Furthermore, a new eight year "Professional Game Agreement" was signed between the RFU and the Premiership in July 2016, officially worth in excess of £200m, with England getting more flexibility and greater access to players, although the clubs get more cash for releasing players. It was reported that upon signing the new deal, Mark McCafferty, the Premiership Rugby chief executive said: “The significantly increased monies to the Premiership clubs, alongside their own increased TV and commercial revenues, will ensure that Aviva Premiership Rugby continues to go from strength to strength.7

However, Mr McCafferty is also reported as, responsibly, saying in response to the suggestion there are fears among some club bosses that extra revenue coming into the game will result in a drastic escalation in players’ salaries: “We will have to strike the right balance on that … We have to watch it, manage it, and be careful with it … There are concerns because we have to make sure that each club prospers over the next few years. It has to be financially sustainable.8 The same article proceeds to report that the chief executives of Leicester Tigers and Gloucester Rugby have both voiced their concerns about the effect of a constantly rising cap.

Mr McCafferty, the article also notes, said “The salary cap should develop as the club game develops, so the clubs can be financially sustainable, and also the players get well rewarded, because they are central.

Whether the right balance has been struck is a matter for debate. As stated, player wages seem to be continuing to rise and the first £1m a season player in the Premiership cannot be far away, if indeed he has not already been signed or re-signed9.

Logic also dictates that if players are paid more, then less players can be contracted within the cap, meaning smaller squads to take on the seemingly ever increasing physical demands of professional rugby and the well documented injury and concussion issues, which fact itself has to be considered, in the context of the English Premiership, when compared to leagues such as the Pro 14, with the management of players and the game time undertaken by each individual across the season.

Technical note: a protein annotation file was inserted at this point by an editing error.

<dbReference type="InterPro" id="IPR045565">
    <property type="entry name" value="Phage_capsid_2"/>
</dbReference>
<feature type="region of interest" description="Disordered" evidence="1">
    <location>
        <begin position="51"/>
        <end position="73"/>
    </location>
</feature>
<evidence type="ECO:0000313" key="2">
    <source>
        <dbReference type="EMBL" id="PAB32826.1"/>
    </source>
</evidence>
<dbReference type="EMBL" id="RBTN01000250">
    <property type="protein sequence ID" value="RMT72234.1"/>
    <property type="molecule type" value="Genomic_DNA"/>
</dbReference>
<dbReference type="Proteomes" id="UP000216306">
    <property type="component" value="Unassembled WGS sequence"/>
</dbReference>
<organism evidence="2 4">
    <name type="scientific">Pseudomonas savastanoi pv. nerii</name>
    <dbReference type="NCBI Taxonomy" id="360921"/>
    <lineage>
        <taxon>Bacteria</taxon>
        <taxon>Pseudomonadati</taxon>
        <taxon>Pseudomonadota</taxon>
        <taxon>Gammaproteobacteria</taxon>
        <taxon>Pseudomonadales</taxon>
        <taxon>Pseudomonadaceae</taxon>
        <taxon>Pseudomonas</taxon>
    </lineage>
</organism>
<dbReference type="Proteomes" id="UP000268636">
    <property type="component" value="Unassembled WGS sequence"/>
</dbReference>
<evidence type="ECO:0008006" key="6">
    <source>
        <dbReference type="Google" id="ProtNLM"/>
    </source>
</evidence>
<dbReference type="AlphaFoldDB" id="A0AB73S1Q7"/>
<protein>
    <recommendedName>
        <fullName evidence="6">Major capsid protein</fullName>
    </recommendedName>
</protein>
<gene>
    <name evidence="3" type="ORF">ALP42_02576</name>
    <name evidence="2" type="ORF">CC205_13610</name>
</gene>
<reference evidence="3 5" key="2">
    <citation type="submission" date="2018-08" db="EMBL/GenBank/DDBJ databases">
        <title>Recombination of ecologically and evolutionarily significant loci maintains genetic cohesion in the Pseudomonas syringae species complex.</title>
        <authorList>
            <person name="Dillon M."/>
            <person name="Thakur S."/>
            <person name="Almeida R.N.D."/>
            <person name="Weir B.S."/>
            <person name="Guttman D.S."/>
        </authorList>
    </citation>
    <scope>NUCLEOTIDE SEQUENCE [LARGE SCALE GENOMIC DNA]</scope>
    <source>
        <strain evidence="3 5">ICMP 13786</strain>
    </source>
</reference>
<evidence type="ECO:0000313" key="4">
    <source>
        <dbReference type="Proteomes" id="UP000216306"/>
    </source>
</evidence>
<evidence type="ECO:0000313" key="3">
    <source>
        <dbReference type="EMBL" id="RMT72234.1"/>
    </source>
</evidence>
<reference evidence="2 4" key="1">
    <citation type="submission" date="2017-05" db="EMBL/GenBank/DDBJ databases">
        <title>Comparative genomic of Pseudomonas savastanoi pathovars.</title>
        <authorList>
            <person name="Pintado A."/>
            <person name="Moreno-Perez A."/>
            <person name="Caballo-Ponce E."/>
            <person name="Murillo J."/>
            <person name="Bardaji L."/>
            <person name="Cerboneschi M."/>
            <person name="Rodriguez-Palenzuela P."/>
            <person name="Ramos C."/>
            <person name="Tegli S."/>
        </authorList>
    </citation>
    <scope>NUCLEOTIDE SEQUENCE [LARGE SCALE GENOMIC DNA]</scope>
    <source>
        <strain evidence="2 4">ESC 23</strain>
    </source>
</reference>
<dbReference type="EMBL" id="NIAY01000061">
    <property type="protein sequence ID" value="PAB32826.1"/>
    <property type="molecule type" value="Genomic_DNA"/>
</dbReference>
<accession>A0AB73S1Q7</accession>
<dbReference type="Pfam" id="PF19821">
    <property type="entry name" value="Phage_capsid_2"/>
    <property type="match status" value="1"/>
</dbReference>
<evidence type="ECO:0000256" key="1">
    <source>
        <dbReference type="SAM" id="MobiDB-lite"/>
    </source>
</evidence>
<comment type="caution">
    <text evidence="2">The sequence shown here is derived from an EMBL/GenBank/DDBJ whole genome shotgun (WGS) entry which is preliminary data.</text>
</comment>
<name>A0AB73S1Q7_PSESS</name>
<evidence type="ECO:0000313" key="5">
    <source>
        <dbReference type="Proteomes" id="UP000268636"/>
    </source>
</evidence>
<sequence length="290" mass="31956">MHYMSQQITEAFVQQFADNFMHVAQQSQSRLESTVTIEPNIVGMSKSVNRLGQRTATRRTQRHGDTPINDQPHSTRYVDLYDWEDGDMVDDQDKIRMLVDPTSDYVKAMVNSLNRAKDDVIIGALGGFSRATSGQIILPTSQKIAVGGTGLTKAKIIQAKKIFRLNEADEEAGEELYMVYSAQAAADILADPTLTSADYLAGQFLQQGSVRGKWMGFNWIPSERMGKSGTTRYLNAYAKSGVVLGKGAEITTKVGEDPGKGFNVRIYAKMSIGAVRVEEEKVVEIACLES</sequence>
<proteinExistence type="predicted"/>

The principal changes

At the time of publishing, the Regulations for the 2018/2019 season are not yet available on the Premiership Rugby website (although they may be uploaded soon). The principal changes to the published Regulations have however all been well communicated (see here and here10). A copy of the Regulations for the 2016-2017 season (which the author refers to as the published Regulations) are available here.11

The author assumes that the announcements as to such matters as the base level of the cap aside, the Regulations will remain the same, or substantially the same for the 2018-2019 season. This is especially so in the context of the framework through to the 2019-20 season having been announced as long ago as September 2016, no doubt with one eye on stability in the Regulations in the lead up to the next World Cup.

The important changes to the Regulations since the author’s 2015 review can be distilled as follows:

  • The "Senior Ceiling" of the Salary Cap is now £7 million for each Club. This has risen from £4.76 million for the 2014/15 season, through £5.1 million for the 2015/16 season, £6.5 million for the 2016/17 season and was raised to £7 million for last season, a level where it will remain for at least the coming and following (2019/20) seasons.